26 million children in the U.S. rely on 480,000 buses to and from school each day. 90% of these buses run on diesel, accounting for more than 5 million tons of yearly greenhouse gas emissions.
Diesel school buses release harmful levels of particulate matter and nitrogen oxide- poisonous gasses known to have links to cancer, asthma and impaired cognition, making them a serious threat to children’s developing brains and respiratory systems. Unfortunately, children often breathe the most polluted air while riding in those buses, especially when idling in traffic or in pickup lots. The burden of these health concerns disproportionately affects students with disabilities, those from communities of color and low-income families who commute longer distances to and from school.
In comparison, electric school buses (ESB) emit fewer emissions and are better for students, drivers and the communities they serve. Unfortunately, the cost of new electric school buses can be four times higher than that of diesel ones.
The recent funding from the Federal government is sure to jumpstart the transition of school fleets to electric, but the cost of a new ESB, along with the manufacturing and supply chain constraints restrict the number of new buses that can be produced to replace the half million gas-guzzling buses on the road today.
But, there is an affordable and faster solution. Repowering existing diesel buses to electric.
Electric repower, also called electric conversion or retrofitting, is an affordable and sustainable alternative to manufacturing new buses. Instead of purchasing an entirely new fleet of buses, districts can repower their existing diesel buses - a more affordable, less wasteful alternative to accelerate school bus electrification.
So how does it work? An existing school bus from the fleet is chosen and examined for structural integrity and compatibility with electric parts. The internal combustion engine parts, including the engine, tailpipe and fuel tank, are replaced with an electric drivetrain that includes batteries and a motor. Finally, after inspection, the bus is commissioned for use.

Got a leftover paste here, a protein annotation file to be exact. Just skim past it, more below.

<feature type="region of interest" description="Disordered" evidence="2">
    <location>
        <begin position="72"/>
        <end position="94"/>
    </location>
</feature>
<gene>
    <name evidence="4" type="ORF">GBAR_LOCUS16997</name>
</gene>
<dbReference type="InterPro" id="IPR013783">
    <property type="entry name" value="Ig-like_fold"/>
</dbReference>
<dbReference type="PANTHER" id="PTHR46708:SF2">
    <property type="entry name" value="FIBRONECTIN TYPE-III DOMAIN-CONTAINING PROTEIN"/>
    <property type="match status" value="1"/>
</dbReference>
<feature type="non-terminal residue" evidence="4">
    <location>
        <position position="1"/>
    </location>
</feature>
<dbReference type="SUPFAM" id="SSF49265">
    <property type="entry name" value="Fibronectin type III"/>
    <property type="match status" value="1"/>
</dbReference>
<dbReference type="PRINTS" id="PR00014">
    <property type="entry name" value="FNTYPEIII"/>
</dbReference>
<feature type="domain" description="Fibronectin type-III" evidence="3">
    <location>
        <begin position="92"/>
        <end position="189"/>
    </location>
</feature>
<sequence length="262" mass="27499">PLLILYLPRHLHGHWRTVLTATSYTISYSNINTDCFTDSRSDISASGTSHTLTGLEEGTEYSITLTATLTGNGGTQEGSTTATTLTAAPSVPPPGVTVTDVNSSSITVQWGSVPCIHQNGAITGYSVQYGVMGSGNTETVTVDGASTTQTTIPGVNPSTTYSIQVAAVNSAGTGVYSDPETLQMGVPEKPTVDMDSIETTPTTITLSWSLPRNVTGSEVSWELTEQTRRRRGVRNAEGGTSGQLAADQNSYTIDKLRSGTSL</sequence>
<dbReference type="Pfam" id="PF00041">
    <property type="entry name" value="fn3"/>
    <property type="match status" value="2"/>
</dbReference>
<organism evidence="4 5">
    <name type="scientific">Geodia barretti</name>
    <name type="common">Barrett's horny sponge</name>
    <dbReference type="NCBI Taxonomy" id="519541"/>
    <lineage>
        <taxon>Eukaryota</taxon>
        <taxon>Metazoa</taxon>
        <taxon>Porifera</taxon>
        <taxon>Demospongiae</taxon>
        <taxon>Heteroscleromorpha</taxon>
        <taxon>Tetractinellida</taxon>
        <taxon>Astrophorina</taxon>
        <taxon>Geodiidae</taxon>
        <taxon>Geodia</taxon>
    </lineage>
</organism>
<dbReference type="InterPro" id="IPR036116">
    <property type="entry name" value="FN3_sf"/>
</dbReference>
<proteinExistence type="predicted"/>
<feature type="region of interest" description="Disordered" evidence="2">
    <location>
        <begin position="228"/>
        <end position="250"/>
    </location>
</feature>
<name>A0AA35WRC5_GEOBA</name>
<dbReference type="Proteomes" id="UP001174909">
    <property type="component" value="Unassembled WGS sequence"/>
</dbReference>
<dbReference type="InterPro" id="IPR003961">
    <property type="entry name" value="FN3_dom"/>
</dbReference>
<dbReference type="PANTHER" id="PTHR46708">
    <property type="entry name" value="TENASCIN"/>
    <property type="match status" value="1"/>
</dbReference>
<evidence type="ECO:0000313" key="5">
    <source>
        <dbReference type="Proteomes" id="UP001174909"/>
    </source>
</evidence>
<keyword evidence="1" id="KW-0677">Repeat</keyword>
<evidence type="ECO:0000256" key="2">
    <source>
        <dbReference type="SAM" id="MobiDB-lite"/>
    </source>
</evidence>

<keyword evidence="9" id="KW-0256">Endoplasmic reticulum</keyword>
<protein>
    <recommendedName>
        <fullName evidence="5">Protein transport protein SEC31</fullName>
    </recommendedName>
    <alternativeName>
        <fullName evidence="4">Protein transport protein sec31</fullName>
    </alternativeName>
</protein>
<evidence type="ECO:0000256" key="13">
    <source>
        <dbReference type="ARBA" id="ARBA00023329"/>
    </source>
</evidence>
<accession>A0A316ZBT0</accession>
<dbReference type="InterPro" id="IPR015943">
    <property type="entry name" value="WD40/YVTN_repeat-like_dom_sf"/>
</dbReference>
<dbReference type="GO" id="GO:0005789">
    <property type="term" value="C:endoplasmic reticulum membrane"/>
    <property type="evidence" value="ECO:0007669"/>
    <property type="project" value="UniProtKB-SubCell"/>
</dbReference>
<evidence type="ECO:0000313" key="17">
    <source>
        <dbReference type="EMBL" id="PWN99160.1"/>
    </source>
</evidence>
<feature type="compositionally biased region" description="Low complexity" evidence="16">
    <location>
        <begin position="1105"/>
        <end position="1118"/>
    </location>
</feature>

A Cost Comparison
A new electric model for the most common large school buses can cost up to $440,000. A new diesel-powered bus of the same size costs $100,000. Comparatively, repowering a diesel-powered bus into an electric can cost between $110,000 to $180,000, less than half the cost of buying a new one.
Electric school buses - new or repowered, need less maintenance because they have fewer moving parts. The lower maintenance and fuel savings an electric school bus provides can range between $4,000 and $11,000 per school bus every year, depending on labor costs, local electric utility rates and the price of diesel fuels.
Forth is working on Oregon's first repower project by converting a mid-life diesel school bus to electric to demonstrate an affordable and sustainable system to provide zero-emission bus rides for students. The repowered bus will serve Title 1 schools, which are schools with the highest number of students from low-income families.
Choosing to repower these vehicles instead of buying new ones is a critical step in converting America’s school bus fleets, making the transition to electric not just faster but also more equitable, and most importantly, cleaner for our children and communities.
For more details on the cost comparison and the repowering process, read the whitepaper on "Reduce, Reuse, Repower:
The Benefits of Electric School Bus Repowers."